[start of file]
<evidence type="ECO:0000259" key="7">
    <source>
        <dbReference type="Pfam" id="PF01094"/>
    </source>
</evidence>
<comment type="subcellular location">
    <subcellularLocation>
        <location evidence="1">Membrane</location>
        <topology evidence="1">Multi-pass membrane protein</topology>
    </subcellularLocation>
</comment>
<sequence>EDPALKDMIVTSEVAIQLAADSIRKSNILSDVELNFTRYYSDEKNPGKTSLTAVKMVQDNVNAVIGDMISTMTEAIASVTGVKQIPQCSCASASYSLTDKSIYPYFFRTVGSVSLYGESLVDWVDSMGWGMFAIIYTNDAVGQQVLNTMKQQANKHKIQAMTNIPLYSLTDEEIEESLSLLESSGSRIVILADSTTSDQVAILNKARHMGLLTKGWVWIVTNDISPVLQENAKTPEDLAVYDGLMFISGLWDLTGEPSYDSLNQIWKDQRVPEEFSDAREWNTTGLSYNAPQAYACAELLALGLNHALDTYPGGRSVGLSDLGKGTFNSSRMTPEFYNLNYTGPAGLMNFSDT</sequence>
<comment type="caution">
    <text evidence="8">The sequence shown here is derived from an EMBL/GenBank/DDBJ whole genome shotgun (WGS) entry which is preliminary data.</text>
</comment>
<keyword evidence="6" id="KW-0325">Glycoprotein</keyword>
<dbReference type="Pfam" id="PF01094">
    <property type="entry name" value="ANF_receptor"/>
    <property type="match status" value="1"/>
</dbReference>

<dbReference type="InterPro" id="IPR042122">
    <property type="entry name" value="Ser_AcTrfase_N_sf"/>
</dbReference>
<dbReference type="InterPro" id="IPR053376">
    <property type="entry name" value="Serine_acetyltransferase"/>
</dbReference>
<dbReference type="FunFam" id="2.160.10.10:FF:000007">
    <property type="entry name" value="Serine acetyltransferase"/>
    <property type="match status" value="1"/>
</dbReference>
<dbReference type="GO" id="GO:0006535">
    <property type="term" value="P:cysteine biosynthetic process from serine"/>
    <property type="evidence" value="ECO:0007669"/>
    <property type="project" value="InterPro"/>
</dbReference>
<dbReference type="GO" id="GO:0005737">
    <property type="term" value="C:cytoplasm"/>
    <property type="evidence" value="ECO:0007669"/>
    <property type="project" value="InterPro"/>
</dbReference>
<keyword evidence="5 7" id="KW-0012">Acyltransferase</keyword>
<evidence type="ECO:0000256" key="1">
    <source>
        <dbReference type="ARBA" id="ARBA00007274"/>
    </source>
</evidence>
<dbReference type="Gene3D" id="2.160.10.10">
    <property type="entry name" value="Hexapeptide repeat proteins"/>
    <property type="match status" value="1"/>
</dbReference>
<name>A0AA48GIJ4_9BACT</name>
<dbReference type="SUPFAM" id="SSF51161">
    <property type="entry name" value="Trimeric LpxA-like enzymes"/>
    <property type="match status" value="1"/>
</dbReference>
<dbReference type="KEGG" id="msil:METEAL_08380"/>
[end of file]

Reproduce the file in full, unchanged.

<evidence type="ECO:0000259" key="7">
    <source>
        <dbReference type="Pfam" id="PF01094"/>
    </source>
</evidence>
<comment type="subcellular location">
    <subcellularLocation>
        <location evidence="1">Membrane</location>
        <topology evidence="1">Multi-pass membrane protein</topology>
    </subcellularLocation>
</comment>
<sequence>EDPALKDMIVTSEVAIQLAADSIRKSNILSDVELNFTRYYSDEKNPGKTSLTAVKMVQDNVNAVIGDMISTMTEAIASVTGVKQIPQCSCASASYSLTDKSIYPYFFRTVGSVSLYGESLVDWVDSMGWGMFAIIYTNDAVGQQVLNTMKQQANKHKIQAMTNIPLYSLTDEEIEESLSLLESSGSRIVILADSTTSDQVAILNKARHMGLLTKGWVWIVTNDISPVLQENAKTPEDLAVYDGLMFISGLWDLTGEPSYDSLNQIWKDQRVPEEFSDAREWNTTGLSYNAPQAYACAELLALGLNHALDTYPGGRSVGLSDLGKGTFNSSRMTPEFYNLNYTGPAGLMNFSDT</sequence>
<comment type="caution">
    <text evidence="8">The sequence shown here is derived from an EMBL/GenBank/DDBJ whole genome shotgun (WGS) entry which is preliminary data.</text>
</comment>
<keyword evidence="6" id="KW-0325">Glycoprotein</keyword>
<dbReference type="Pfam" id="PF01094">
    <property type="entry name" value="ANF_receptor"/>
    <property type="match status" value="1"/>
</dbReference>

<dbReference type="InterPro" id="IPR042122">
    <property type="entry name" value="Ser_AcTrfase_N_sf"/>
</dbReference>
<dbReference type="InterPro" id="IPR053376">
    <property type="entry name" value="Serine_acetyltransferase"/>
</dbReference>
<dbReference type="FunFam" id="2.160.10.10:FF:000007">
    <property type="entry name" value="Serine acetyltransferase"/>
    <property type="match status" value="1"/>
</dbReference>
<dbReference type="GO" id="GO:0006535">
    <property type="term" value="P:cysteine biosynthetic process from serine"/>
    <property type="evidence" value="ECO:0007669"/>
    <property type="project" value="InterPro"/>
</dbReference>
<dbReference type="GO" id="GO:0005737">
    <property type="term" value="C:cytoplasm"/>
    <property type="evidence" value="ECO:0007669"/>
    <property type="project" value="InterPro"/>
</dbReference>
<keyword evidence="5 7" id="KW-0012">Acyltransferase</keyword>
<evidence type="ECO:0000256" key="1">
    <source>
        <dbReference type="ARBA" id="ARBA00007274"/>
    </source>
</evidence>
<dbReference type="Gene3D" id="2.160.10.10">
    <property type="entry name" value="Hexapeptide repeat proteins"/>
    <property type="match status" value="1"/>
</dbReference>
<name>A0AA48GIJ4_9BACT</name>
<dbReference type="SUPFAM" id="SSF51161">
    <property type="entry name" value="Trimeric LpxA-like enzymes"/>
    <property type="match status" value="1"/>
</dbReference>
<dbReference type="KEGG" id="msil:METEAL_08380"/>